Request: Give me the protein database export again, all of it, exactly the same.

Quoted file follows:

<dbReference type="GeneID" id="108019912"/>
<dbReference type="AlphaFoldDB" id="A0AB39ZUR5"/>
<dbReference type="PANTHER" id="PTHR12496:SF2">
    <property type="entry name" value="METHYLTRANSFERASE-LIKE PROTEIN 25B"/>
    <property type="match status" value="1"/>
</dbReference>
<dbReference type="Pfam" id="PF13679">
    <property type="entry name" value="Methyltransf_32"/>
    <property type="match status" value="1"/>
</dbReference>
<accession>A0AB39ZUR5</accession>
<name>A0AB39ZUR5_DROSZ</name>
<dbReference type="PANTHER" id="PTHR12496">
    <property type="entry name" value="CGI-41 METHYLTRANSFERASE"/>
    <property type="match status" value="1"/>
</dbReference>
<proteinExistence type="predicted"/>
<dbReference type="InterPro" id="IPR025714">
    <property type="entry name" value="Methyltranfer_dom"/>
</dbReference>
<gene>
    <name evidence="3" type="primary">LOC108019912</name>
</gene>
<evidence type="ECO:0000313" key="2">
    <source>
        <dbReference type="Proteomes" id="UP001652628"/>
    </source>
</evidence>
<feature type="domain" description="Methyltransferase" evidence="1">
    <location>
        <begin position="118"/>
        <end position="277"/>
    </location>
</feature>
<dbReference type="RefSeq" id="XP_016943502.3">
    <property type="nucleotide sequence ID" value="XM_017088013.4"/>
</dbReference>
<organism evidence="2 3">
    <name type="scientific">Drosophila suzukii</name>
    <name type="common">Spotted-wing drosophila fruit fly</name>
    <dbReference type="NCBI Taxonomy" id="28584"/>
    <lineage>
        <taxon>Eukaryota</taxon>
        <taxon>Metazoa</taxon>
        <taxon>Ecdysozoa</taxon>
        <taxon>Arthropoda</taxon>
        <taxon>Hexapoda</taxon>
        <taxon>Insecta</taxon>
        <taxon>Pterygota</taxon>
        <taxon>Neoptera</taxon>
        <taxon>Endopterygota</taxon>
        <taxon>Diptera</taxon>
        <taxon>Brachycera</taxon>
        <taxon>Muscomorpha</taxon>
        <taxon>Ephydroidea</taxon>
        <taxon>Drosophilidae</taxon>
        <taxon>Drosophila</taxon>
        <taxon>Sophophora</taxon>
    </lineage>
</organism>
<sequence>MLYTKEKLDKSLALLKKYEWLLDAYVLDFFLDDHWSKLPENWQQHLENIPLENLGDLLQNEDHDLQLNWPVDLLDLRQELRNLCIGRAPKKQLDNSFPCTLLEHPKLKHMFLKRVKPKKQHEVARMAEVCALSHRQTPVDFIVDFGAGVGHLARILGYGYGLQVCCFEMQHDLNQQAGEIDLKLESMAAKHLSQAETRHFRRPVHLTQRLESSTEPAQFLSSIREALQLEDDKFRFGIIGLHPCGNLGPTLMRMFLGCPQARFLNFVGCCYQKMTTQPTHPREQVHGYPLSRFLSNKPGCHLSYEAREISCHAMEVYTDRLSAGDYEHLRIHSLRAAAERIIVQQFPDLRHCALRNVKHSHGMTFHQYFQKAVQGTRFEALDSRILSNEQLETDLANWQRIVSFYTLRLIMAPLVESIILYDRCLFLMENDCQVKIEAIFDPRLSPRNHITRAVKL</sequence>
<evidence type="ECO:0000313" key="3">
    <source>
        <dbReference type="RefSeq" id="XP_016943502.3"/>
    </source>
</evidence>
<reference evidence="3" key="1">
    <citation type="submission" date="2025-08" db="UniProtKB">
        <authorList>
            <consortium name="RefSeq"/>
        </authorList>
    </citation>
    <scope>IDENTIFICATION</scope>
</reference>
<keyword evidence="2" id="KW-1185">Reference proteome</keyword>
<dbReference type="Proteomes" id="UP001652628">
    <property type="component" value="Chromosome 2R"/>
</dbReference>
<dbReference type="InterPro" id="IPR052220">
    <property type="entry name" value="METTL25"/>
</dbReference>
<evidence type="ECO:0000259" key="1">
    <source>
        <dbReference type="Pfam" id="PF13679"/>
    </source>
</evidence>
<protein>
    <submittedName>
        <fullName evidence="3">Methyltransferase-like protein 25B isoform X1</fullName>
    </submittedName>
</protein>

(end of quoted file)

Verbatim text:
<dbReference type="GeneID" id="108019912"/>
<dbReference type="AlphaFoldDB" id="A0AB39ZUR5"/>
<dbReference type="PANTHER" id="PTHR12496:SF2">
    <property type="entry name" value="METHYLTRANSFERASE-LIKE PROTEIN 25B"/>
    <property type="match status" value="1"/>
</dbReference>
<dbReference type="Pfam" id="PF13679">
    <property type="entry name" value="Methyltransf_32"/>
    <property type="match status" value="1"/>
</dbReference>
<accession>A0AB39ZUR5</accession>
<name>A0AB39ZUR5_DROSZ</name>
<dbReference type="PANTHER" id="PTHR12496">
    <property type="entry name" value="CGI-41 METHYLTRANSFERASE"/>
    <property type="match status" value="1"/>
</dbReference>
<proteinExistence type="predicted"/>
<dbReference type="InterPro" id="IPR025714">
    <property type="entry name" value="Methyltranfer_dom"/>
</dbReference>
<gene>
    <name evidence="3" type="primary">LOC108019912</name>
</gene>
<evidence type="ECO:0000313" key="2">
    <source>
        <dbReference type="Proteomes" id="UP001652628"/>
    </source>
</evidence>
<feature type="domain" description="Methyltransferase" evidence="1">
    <location>
        <begin position="118"/>
        <end position="277"/>
    </location>
</feature>
<dbReference type="RefSeq" id="XP_016943502.3">
    <property type="nucleotide sequence ID" value="XM_017088013.4"/>
</dbReference>
<organism evidence="2 3">
    <name type="scientific">Drosophila suzukii</name>
    <name type="common">Spotted-wing drosophila fruit fly</name>
    <dbReference type="NCBI Taxonomy" id="28584"/>
    <lineage>
        <taxon>Eukaryota</taxon>
        <taxon>Metazoa</taxon>
        <taxon>Ecdysozoa</taxon>
        <taxon>Arthropoda</taxon>
        <taxon>Hexapoda</taxon>
        <taxon>Insecta</taxon>
        <taxon>Pterygota</taxon>
        <taxon>Neoptera</taxon>
        <taxon>Endopterygota</taxon>
        <taxon>Diptera</taxon>
        <taxon>Brachycera</taxon>
        <taxon>Muscomorpha</taxon>
        <taxon>Ephydroidea</taxon>
        <taxon>Drosophilidae</taxon>
        <taxon>Drosophila</taxon>
        <taxon>Sophophora</taxon>
    </lineage>
</organism>
<sequence>MLYTKEKLDKSLALLKKYEWLLDAYVLDFFLDDHWSKLPENWQQHLENIPLENLGDLLQNEDHDLQLNWPVDLLDLRQELRNLCIGRAPKKQLDNSFPCTLLEHPKLKHMFLKRVKPKKQHEVARMAEVCALSHRQTPVDFIVDFGAGVGHLARILGYGYGLQVCCFEMQHDLNQQAGEIDLKLESMAAKHLSQAETRHFRRPVHLTQRLESSTEPAQFLSSIREALQLEDDKFRFGIIGLHPCGNLGPTLMRMFLGCPQARFLNFVGCCYQKMTTQPTHPREQVHGYPLSRFLSNKPGCHLSYEAREISCHAMEVYTDRLSAGDYEHLRIHSLRAAAERIIVQQFPDLRHCALRNVKHSHGMTFHQYFQKAVQGTRFEALDSRILSNEQLETDLANWQRIVSFYTLRLIMAPLVESIILYDRCLFLMENDCQVKIEAIFDPRLSPRNHITRAVKL</sequence>
<evidence type="ECO:0000313" key="3">
    <source>
        <dbReference type="RefSeq" id="XP_016943502.3"/>
    </source>
</evidence>
<reference evidence="3" key="1">
    <citation type="submission" date="2025-08" db="UniProtKB">
        <authorList>
            <consortium name="RefSeq"/>
        </authorList>
    </citation>
    <scope>IDENTIFICATION</scope>
</reference>
<keyword evidence="2" id="KW-1185">Reference proteome</keyword>
<dbReference type="Proteomes" id="UP001652628">
    <property type="component" value="Chromosome 2R"/>
</dbReference>
<dbReference type="InterPro" id="IPR052220">
    <property type="entry name" value="METTL25"/>
</dbReference>
<evidence type="ECO:0000259" key="1">
    <source>
        <dbReference type="Pfam" id="PF13679"/>
    </source>
</evidence>
<protein>
    <submittedName>
        <fullName evidence="3">Methyltransferase-like protein 25B isoform X1</fullName>
    </submittedName>
</protein>